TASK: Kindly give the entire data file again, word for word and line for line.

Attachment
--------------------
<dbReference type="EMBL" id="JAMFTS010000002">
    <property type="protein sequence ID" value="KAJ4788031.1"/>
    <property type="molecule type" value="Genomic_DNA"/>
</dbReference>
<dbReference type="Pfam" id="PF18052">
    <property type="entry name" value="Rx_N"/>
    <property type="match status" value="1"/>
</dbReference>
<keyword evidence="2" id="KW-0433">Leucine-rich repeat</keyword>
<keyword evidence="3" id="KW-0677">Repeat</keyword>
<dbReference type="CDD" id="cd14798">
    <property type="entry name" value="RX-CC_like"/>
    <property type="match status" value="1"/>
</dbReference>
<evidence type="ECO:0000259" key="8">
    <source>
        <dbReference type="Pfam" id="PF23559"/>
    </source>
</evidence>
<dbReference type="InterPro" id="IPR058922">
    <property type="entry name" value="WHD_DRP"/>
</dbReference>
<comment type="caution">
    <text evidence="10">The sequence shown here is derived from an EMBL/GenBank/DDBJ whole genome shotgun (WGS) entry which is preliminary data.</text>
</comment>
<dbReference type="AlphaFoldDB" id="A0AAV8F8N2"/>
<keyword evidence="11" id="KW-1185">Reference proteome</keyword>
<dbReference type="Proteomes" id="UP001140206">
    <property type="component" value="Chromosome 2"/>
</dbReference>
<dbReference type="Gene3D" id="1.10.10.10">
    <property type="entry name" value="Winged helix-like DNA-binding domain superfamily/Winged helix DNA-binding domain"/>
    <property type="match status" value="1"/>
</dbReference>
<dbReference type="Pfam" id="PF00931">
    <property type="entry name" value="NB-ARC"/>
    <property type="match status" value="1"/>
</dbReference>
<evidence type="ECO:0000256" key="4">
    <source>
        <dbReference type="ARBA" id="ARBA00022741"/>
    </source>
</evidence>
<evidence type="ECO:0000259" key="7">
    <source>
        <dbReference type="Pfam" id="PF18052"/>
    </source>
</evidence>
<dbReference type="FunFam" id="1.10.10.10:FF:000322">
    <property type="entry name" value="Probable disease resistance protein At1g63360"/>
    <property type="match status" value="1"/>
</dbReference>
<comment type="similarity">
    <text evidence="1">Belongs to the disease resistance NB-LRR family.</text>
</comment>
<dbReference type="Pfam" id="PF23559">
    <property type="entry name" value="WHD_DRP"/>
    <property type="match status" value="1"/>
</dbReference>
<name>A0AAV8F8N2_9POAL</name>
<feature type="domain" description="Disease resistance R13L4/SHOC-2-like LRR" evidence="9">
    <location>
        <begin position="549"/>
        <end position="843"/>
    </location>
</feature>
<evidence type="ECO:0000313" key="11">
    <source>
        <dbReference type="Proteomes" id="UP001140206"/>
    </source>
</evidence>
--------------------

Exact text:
<dbReference type="EMBL" id="JAMFTS010000002">
    <property type="protein sequence ID" value="KAJ4788031.1"/>
    <property type="molecule type" value="Genomic_DNA"/>
</dbReference>
<dbReference type="Pfam" id="PF18052">
    <property type="entry name" value="Rx_N"/>
    <property type="match status" value="1"/>
</dbReference>
<keyword evidence="2" id="KW-0433">Leucine-rich repeat</keyword>
<keyword evidence="3" id="KW-0677">Repeat</keyword>
<dbReference type="CDD" id="cd14798">
    <property type="entry name" value="RX-CC_like"/>
    <property type="match status" value="1"/>
</dbReference>
<evidence type="ECO:0000259" key="8">
    <source>
        <dbReference type="Pfam" id="PF23559"/>
    </source>
</evidence>
<dbReference type="InterPro" id="IPR058922">
    <property type="entry name" value="WHD_DRP"/>
</dbReference>
<comment type="caution">
    <text evidence="10">The sequence shown here is derived from an EMBL/GenBank/DDBJ whole genome shotgun (WGS) entry which is preliminary data.</text>
</comment>
<dbReference type="AlphaFoldDB" id="A0AAV8F8N2"/>
<keyword evidence="11" id="KW-1185">Reference proteome</keyword>
<dbReference type="Proteomes" id="UP001140206">
    <property type="component" value="Chromosome 2"/>
</dbReference>
<dbReference type="Gene3D" id="1.10.10.10">
    <property type="entry name" value="Winged helix-like DNA-binding domain superfamily/Winged helix DNA-binding domain"/>
    <property type="match status" value="1"/>
</dbReference>
<dbReference type="Pfam" id="PF00931">
    <property type="entry name" value="NB-ARC"/>
    <property type="match status" value="1"/>
</dbReference>
<evidence type="ECO:0000256" key="4">
    <source>
        <dbReference type="ARBA" id="ARBA00022741"/>
    </source>
</evidence>
<evidence type="ECO:0000259" key="7">
    <source>
        <dbReference type="Pfam" id="PF18052"/>
    </source>
</evidence>
<dbReference type="FunFam" id="1.10.10.10:FF:000322">
    <property type="entry name" value="Probable disease resistance protein At1g63360"/>
    <property type="match status" value="1"/>
</dbReference>
<comment type="similarity">
    <text evidence="1">Belongs to the disease resistance NB-LRR family.</text>
</comment>
<dbReference type="Pfam" id="PF23559">
    <property type="entry name" value="WHD_DRP"/>
    <property type="match status" value="1"/>
</dbReference>
<name>A0AAV8F8N2_9POAL</name>
<feature type="domain" description="Disease resistance R13L4/SHOC-2-like LRR" evidence="9">
    <location>
        <begin position="549"/>
        <end position="843"/>
    </location>
</feature>
<evidence type="ECO:0000313" key="11">
    <source>
        <dbReference type="Proteomes" id="UP001140206"/>
    </source>
</evidence>